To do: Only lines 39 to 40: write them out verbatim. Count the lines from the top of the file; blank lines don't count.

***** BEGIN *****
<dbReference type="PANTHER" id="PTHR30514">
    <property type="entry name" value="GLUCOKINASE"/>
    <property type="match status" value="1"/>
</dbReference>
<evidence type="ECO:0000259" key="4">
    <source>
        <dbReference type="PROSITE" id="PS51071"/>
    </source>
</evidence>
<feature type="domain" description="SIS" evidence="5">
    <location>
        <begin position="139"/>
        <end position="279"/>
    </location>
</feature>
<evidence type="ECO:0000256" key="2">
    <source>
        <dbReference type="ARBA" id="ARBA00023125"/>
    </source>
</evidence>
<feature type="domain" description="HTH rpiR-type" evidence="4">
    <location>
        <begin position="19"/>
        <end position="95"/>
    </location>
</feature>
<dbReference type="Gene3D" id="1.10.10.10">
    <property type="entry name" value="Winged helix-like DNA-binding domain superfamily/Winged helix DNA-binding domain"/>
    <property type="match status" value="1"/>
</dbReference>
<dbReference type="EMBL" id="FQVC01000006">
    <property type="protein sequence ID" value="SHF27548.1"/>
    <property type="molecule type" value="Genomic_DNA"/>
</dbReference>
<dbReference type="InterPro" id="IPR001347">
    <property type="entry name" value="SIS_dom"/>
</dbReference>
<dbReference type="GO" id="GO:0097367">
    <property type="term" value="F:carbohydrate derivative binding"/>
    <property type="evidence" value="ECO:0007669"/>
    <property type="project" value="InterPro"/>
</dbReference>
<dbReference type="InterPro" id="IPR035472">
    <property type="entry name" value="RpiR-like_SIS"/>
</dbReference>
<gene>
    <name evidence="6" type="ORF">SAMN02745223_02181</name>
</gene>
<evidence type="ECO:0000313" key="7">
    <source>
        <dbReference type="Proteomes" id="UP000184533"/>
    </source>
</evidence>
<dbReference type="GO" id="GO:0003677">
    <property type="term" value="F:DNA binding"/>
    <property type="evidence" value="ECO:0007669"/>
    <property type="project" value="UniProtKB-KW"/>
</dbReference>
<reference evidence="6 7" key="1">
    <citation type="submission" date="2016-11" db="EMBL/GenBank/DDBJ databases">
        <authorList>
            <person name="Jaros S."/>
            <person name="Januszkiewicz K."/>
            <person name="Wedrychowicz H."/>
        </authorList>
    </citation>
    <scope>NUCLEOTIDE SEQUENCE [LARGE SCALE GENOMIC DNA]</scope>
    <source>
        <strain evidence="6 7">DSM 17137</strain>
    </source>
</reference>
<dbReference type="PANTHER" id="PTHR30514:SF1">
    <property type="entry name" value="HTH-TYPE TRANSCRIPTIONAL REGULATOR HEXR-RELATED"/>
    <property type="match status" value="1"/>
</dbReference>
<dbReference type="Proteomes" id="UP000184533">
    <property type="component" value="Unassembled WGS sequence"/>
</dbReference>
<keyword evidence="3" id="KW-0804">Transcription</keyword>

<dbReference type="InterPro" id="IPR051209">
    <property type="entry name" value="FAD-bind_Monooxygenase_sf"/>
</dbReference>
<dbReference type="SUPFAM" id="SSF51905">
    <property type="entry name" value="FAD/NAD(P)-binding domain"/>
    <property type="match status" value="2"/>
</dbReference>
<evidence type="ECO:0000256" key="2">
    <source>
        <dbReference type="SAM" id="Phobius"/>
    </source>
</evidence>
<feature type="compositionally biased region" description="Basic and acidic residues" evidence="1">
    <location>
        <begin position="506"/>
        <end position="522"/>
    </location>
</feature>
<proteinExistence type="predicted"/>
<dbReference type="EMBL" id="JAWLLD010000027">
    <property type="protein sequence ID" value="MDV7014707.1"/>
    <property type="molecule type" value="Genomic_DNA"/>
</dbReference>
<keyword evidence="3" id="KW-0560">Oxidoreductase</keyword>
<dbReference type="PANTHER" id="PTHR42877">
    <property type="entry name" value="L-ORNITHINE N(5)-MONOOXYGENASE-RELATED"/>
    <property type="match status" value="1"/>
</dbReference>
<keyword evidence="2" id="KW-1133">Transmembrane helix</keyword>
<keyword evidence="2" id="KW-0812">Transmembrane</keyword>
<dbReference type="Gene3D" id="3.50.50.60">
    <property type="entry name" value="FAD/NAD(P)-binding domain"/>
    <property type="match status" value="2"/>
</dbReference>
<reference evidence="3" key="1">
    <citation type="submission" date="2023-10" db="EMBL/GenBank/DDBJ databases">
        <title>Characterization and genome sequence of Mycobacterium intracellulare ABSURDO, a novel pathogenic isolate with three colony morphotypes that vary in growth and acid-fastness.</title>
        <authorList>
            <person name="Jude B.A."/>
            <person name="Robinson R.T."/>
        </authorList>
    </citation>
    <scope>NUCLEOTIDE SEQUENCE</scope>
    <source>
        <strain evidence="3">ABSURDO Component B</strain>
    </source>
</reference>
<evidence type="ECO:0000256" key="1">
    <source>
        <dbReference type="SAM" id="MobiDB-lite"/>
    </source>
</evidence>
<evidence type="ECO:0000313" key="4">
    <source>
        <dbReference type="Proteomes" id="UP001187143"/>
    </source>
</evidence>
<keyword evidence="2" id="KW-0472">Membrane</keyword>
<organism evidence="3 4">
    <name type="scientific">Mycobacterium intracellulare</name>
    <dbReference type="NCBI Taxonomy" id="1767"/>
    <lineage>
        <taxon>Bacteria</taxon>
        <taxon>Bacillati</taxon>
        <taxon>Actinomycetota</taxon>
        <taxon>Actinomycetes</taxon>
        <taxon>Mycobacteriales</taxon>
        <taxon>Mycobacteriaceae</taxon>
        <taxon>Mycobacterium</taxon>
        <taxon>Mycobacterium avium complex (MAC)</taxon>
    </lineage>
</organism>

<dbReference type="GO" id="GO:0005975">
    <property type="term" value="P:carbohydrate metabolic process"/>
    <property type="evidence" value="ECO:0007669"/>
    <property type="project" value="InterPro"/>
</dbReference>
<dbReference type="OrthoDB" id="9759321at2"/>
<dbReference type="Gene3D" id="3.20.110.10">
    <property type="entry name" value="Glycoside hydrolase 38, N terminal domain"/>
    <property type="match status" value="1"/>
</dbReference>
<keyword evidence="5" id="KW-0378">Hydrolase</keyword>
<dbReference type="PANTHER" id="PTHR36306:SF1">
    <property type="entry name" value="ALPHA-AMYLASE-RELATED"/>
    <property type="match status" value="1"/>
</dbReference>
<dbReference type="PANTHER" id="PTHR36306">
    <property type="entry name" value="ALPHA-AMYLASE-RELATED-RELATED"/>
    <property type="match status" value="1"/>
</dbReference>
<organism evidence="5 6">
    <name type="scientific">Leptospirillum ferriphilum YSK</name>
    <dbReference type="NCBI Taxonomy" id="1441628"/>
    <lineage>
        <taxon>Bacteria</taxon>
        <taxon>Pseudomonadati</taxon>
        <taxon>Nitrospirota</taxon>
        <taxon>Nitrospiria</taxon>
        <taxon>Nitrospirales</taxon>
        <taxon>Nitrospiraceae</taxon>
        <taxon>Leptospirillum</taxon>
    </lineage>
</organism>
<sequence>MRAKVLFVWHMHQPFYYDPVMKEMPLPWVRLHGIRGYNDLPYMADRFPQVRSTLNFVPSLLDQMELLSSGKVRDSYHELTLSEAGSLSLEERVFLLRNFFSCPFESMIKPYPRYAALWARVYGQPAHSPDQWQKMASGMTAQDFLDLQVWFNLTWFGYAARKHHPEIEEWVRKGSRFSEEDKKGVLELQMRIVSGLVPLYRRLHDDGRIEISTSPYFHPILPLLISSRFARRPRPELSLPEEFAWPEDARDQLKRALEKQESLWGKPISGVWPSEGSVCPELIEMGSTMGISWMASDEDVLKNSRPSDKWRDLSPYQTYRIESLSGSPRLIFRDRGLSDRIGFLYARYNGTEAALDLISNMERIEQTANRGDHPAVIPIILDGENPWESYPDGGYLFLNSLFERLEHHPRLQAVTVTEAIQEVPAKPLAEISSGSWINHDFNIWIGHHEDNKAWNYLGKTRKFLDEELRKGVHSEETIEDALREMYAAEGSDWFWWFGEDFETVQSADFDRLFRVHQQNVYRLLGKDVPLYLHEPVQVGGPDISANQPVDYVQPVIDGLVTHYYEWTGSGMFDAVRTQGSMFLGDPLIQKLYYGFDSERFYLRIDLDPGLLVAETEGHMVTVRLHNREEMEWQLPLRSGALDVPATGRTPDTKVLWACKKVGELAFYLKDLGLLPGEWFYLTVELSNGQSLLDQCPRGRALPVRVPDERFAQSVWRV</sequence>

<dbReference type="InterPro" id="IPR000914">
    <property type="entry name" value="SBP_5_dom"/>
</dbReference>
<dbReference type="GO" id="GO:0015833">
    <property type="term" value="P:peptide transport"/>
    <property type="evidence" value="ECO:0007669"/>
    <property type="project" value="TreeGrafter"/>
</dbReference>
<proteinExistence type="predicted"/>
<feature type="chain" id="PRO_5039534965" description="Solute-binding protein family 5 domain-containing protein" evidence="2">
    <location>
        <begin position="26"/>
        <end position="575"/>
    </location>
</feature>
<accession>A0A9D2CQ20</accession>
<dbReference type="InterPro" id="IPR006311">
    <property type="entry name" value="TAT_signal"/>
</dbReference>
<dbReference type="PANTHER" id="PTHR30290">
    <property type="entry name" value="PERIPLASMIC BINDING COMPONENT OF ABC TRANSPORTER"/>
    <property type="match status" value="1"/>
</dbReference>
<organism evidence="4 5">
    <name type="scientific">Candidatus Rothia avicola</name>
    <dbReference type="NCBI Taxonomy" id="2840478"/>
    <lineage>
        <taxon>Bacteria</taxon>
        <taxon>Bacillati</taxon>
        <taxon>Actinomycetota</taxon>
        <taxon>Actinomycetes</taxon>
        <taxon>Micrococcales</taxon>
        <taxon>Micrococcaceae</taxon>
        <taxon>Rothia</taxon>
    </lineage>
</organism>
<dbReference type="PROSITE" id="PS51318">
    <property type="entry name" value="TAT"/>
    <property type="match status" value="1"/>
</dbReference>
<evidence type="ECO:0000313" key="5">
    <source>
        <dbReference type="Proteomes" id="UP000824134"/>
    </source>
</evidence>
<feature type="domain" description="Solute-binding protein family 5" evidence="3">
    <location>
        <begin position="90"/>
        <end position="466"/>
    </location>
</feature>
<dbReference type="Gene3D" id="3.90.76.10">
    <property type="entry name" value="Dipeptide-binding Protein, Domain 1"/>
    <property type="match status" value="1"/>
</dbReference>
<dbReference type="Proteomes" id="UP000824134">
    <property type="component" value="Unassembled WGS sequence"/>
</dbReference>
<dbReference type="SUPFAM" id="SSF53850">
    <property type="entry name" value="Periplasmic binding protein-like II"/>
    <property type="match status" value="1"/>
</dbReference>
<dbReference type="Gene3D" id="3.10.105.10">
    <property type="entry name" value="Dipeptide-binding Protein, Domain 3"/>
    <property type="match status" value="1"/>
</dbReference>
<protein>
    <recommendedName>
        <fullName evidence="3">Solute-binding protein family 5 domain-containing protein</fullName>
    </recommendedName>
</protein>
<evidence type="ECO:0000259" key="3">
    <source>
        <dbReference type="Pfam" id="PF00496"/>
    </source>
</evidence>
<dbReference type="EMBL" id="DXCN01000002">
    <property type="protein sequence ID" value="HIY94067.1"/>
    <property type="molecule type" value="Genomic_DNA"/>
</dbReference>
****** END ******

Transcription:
    <property type="term" value="F:carbohydrate derivative binding"/>
    <property type="evidence" value="ECO:0007669"/>